New Study: Black Florida Students See $130,000 In Total Gain From Four-Year College Enrollment  

At HBCUs Black Students Experience 40% Surge in Bachelor’s Degree Completion 

TAMPA – A compelling two-part study by Helios Education Foundation reveals the significant value of Black students in Florida obtaining a college degree. The research also underscores the specific benefits seen by some Black students when attending Historically Black Colleges and Universities (HBCUs).

Research findings, conducted in partnership with the Institute of Higher Education at the University of Florida, show that Black Florida students who attended a four-year college or university between 2004 and 2010 will experience a net present value (or total value) of $130,000 after 35 years from initial enrollment. In other words, these students will see a positive overall financial benefit from pursuing a higher education. The research indicates that their average estimated household earnings are projected to be $8,583 higher than those Black Florida students who did not enroll in college. Additionally, the research shows that when a Black Florida student enrolls in a four-year college or university it increases the likelihood they will surpass the 50th percentile of earners in Florida.

“These findings point to a powerful narrative about Black students pursuing higher education – that college is still worth it,” said Paul J. Luna, Helios Education Foundation president and CEO. “Education is an investment that changes lives, and Helios is committed to creating more opportunities for student success in postsecondary education in Florida. This study makes a strong case that efforts to increase college enrollment rates have a substantial return on investment for Black high school graduates in Florida and for the state.”

The study used one of the largest and richest student-level datasets in the U.S. to follow Black students throughout the state of Florida from high school to college, and through tracking their financial outcomes in 2017. In total, the study examined 96,710 Black students who took the SAT between 2004 and 2010. Approximately 35% of the Black SAT-takers sent an application to at least one HBCU in the U.S. and about 40% of those students initially enrolled at an HBCU.

The second part of the study highlights the vital role of HBCUs in Florida’s higher education landscape. Most notably, the study found that there is a 40% increase in the probability of earning a bachelor’s degree when Black students enroll at an HBCU versus those who enroll at predominately white institutions.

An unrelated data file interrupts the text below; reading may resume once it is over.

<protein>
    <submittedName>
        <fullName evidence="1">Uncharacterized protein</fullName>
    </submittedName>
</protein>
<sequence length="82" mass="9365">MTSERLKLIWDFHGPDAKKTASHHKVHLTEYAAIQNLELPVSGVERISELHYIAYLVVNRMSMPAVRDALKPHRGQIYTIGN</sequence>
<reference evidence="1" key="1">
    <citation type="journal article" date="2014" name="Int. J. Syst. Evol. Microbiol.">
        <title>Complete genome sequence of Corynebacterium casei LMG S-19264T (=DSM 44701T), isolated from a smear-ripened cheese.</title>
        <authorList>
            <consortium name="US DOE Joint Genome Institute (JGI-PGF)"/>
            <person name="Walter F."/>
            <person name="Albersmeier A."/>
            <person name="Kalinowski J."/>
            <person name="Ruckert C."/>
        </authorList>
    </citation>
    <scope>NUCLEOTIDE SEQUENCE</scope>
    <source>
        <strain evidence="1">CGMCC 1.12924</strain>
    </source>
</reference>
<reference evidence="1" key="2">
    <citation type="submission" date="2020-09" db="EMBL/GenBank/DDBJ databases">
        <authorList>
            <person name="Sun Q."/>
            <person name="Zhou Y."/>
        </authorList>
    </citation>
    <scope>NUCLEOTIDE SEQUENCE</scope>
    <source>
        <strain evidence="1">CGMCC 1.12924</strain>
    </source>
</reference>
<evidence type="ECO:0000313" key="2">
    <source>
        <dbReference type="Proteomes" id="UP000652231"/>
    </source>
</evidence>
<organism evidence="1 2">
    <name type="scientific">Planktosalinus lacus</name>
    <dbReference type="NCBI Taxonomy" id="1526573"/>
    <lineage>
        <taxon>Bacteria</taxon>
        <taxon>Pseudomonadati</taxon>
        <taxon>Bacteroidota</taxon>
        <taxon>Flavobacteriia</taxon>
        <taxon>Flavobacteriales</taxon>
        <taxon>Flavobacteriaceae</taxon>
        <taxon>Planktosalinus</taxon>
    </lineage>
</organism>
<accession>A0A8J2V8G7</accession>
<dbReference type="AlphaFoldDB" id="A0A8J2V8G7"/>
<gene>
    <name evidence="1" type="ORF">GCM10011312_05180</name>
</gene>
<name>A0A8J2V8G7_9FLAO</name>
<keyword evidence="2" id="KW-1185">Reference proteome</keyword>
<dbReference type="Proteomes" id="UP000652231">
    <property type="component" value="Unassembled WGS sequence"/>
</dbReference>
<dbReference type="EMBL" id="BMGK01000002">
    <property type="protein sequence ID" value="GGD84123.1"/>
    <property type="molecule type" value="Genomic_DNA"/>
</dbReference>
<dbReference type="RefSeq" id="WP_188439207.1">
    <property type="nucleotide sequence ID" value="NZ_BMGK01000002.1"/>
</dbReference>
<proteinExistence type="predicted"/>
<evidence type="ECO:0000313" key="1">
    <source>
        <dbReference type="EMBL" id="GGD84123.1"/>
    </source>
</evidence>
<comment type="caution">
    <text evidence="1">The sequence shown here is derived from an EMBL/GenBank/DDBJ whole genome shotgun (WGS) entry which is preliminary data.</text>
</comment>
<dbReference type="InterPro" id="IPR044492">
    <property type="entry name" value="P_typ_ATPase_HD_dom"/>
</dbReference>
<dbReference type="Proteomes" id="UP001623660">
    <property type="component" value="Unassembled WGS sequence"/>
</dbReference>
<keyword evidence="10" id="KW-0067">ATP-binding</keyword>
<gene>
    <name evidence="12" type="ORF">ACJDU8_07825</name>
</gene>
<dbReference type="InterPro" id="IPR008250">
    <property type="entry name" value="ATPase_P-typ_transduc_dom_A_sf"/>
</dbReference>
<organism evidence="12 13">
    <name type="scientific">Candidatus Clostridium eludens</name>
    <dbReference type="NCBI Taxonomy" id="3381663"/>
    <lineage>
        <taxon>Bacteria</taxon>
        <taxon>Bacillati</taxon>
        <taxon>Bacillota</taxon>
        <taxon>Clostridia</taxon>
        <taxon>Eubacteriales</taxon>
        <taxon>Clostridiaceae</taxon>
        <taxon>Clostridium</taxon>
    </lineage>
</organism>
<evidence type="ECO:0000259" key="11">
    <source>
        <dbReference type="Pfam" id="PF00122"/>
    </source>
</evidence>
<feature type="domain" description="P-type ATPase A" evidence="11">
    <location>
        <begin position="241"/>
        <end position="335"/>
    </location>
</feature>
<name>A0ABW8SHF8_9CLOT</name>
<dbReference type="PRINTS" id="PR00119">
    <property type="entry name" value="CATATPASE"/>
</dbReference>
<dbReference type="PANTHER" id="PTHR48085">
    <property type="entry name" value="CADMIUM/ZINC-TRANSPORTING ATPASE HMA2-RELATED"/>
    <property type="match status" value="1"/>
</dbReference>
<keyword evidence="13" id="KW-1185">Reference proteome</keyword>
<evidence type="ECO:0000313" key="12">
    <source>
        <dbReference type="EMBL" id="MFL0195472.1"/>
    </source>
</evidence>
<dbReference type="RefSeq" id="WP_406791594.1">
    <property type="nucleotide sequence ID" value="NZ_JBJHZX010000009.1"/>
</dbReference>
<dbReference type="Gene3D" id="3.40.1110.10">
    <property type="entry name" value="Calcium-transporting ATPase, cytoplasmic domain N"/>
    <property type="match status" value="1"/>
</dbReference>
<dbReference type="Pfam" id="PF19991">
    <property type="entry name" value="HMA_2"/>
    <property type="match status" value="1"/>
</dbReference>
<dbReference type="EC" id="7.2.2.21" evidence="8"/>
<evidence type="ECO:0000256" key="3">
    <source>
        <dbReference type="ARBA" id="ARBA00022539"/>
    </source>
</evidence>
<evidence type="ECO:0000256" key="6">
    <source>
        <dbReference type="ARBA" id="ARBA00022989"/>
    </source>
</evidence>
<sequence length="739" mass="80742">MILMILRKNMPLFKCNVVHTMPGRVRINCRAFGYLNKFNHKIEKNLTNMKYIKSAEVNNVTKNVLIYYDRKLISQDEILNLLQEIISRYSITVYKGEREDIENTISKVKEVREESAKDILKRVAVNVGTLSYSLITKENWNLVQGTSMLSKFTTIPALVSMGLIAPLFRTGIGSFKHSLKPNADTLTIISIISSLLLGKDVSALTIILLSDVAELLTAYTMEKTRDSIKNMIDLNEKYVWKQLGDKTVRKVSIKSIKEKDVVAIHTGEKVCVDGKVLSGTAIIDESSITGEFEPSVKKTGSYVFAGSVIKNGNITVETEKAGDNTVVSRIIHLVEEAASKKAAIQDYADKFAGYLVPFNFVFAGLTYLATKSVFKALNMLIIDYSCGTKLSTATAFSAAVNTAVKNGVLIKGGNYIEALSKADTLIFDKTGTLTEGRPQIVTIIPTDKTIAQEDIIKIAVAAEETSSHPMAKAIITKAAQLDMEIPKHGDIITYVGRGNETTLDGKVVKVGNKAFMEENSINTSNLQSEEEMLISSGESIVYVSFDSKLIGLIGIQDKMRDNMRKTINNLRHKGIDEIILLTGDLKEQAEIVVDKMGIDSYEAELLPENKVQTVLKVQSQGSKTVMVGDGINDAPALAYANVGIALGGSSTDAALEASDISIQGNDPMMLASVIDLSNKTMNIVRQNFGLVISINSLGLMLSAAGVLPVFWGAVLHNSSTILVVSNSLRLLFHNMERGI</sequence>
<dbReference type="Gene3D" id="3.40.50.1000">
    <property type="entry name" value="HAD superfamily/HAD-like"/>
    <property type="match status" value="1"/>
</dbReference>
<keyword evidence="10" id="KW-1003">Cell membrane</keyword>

Additionally, Florida’s four HBCUs, including Bethune-Cookman University, Edward Waters University, Florida Agricultural and Mechanical University, and Florida Memorial University graduate more Black students in STEM disciplines than all other Florida universities combined. Furthermore, HBCU enrollment increases the likelihood an individual’s earnings will reside in Florida and surpass the 75th percentile of Black SAT takers by 2.7 percentage points (14%).

“Despite the abundance of research showing the value of attending college, comparatively little is known about the specific individual and state-level implications of improving college attainment among Black students,” said Dr. Paul Perrault, Senior Vice President of Community Impact and Learning for Helios Education Foundation. “This study helps fill that void and provides valuable information on the current return on investment of Black students attending college. Imagine the individual and state benefits if there was a greater commitment to increasing Black student college enrollment in Florida.”

Additional findings on Black Florida Student College Enrollment:

*Starting at a four-year institution raises the probability of Black students earning a bachelor’s degree by 42.9 percentage points.

*Black students who attend four-year institutions are 36.6 percentage points more likely to complete a college degree and live in Florida around age 30.

*Two-year college students see a net present value of $50,000 35 years after initial college enrollment.

*Relative to individuals who do not enroll in college, two-year college students are expected to see an increase in annual average household earnings of $6,492.

Additional findings on Black Florida Student HBCU Enrollment:

*HBCUs provide Black students with viable four-year alternatives to community college, with 99.6% of HBCU enrollees attending four-year institutions.

*The probability of Black students earning a bachelor’s degree when enrolled at an HBCU is 13.5 percentage points higher than if they attended a non-HBCU institution.

*HBCU students see a net present value (or total value) of $60,000 35 years after initial college enrollment.

*HBCU enrollment increases estimated household earnings among Black students by 6.8%.